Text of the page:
• 18. Jernberg, Cecilia
    et al.
    Löfmark, Sonja
    Stockholm University, Faculty of Science, Department of Genetics, Microbiology and Toxicology.
    Edlund, Charlotta
    Jansson, Janet K.
    Long-term impacts of antibiotic exposure on the human intestinal microbiota2010In: Microbiology, ISSN 1350-0872, E-ISSN 1465-2080, Vol. 156, p. 3216-3223Article, review/survey (Refereed)
    Abstract [en]

    Although it is known that antibiotics have short-term impacts on the human microbiome, recent evidence demonstrates that the impacts of some antibiotics remain for extended periods of time. In addition, antibiotic-resistant strains can persist in the human host environment in the absence of selective pressure. Both molecular- and cultivation-based approaches have revealed ecological disturbances in the microbiota after antibiotic administration, in particular for specific members of the bacterial community that are susceptible or alternatively resistant to the antibiotic in question. A disturbing consequence of antibiotic treatment has been the long-term persistence of antibiotic resistance genes, for example in the human gut. These data warrant use of prudence in the administration of antibiotics that could aggravate the growing battle with emerging antibiotic-resistant pathogenic strains.

  • 19.
    Kaczanowska, Magdalena
    et al.
    Stockholm University, Faculty of Science, Department of Genetics, Microbiology and Toxicology.
    Rydén Aulin, Monica
    The YrdC protein - a putative ribosome maturation factor2005In: Biochimica et Biophysica Acta, Gene Structure and Expression, ISSN 0167-4781, E-ISSN 1879-2634, Vol. 1727, no 2, p. 87-96Article in journal (Refereed)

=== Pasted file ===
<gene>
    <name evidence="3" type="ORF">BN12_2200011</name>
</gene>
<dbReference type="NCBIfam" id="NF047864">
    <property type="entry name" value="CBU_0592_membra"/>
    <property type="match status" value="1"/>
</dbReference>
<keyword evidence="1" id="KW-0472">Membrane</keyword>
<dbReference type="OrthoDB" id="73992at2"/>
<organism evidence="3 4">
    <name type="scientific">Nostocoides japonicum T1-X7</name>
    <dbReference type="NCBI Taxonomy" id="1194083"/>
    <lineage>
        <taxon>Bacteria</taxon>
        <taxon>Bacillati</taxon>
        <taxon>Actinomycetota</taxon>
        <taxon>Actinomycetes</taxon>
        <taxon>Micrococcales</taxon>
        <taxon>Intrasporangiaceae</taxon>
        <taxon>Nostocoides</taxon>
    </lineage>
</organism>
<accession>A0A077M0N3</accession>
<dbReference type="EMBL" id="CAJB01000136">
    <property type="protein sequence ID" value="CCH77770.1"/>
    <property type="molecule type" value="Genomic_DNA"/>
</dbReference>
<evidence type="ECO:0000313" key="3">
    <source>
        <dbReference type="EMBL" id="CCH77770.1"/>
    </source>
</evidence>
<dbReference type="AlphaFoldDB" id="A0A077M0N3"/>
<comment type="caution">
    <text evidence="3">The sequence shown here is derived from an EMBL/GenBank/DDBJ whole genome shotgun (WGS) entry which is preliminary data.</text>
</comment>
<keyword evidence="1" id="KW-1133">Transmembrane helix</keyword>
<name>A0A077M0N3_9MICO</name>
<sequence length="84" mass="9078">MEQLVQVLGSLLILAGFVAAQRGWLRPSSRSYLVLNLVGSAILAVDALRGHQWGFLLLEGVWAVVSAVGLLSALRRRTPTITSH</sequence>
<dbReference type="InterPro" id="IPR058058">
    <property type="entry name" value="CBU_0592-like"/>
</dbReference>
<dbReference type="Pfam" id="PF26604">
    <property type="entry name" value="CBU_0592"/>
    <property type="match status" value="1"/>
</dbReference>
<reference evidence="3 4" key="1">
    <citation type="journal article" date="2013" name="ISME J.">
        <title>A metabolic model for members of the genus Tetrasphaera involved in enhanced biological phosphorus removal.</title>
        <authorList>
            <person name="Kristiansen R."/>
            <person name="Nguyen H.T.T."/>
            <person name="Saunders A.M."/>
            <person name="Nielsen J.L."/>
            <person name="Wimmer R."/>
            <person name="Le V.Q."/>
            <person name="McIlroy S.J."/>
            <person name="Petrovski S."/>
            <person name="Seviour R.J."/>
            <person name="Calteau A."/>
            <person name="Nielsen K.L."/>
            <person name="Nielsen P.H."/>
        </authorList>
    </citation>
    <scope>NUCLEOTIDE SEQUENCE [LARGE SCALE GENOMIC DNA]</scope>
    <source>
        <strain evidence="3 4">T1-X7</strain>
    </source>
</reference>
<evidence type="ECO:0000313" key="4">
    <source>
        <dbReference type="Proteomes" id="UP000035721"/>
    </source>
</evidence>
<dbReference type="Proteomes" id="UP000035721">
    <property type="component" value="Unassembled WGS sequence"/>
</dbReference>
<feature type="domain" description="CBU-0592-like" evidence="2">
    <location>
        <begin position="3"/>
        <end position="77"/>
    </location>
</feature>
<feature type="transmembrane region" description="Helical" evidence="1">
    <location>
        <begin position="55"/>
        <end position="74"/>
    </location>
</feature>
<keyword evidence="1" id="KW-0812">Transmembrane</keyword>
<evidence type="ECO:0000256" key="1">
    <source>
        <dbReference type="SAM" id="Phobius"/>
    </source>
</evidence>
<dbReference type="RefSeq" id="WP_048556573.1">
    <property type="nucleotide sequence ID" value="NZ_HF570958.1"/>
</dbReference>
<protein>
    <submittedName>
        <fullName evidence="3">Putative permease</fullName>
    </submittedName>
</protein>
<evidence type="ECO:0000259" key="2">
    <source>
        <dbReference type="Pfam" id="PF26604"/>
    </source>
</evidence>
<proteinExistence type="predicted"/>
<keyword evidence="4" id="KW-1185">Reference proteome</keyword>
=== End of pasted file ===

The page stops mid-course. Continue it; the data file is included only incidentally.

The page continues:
Abstract [en]

    Release factor one (RF1) terminates protein synthesis in response to stop codons UAG and UAA. A mutant allele of RF1 causes temperature sensitive growth at 42 °C. We have earlier described the isolation of a suppressor of the temperature sensitive phenotype. The suppressor mutation is a small deletion in the open reading frame yrdC, and we have shown that the ΔyrdC mutation leads to immature 30S subunits and, as a consequence, to fewer translating ribosomes. YrdC is a small conserved protein with a dsRNA-binding surface. Here, we have characterized the YrdC protein. We show that the deletion leads to no production of functional protein, and we have indications that the YrdC protein might be essential in a wild type background. The protein is needed for the maturation of 16S rRNA, even though it does not interact tightly with either of the ribosomal subunits, or the 70S particles. The less effective maturation of rRNA affects the ribosomal feedback control, leading to an increase in expression from P1rrnB. We suggest that the function of the YrdC protein is to keep an rRNA structure needed for proper processing of 16S rRNA, especially at lower temperatures. This activity may require other factor(s). We suggest the gene be renamed rimN, and the mutant allele rimN141.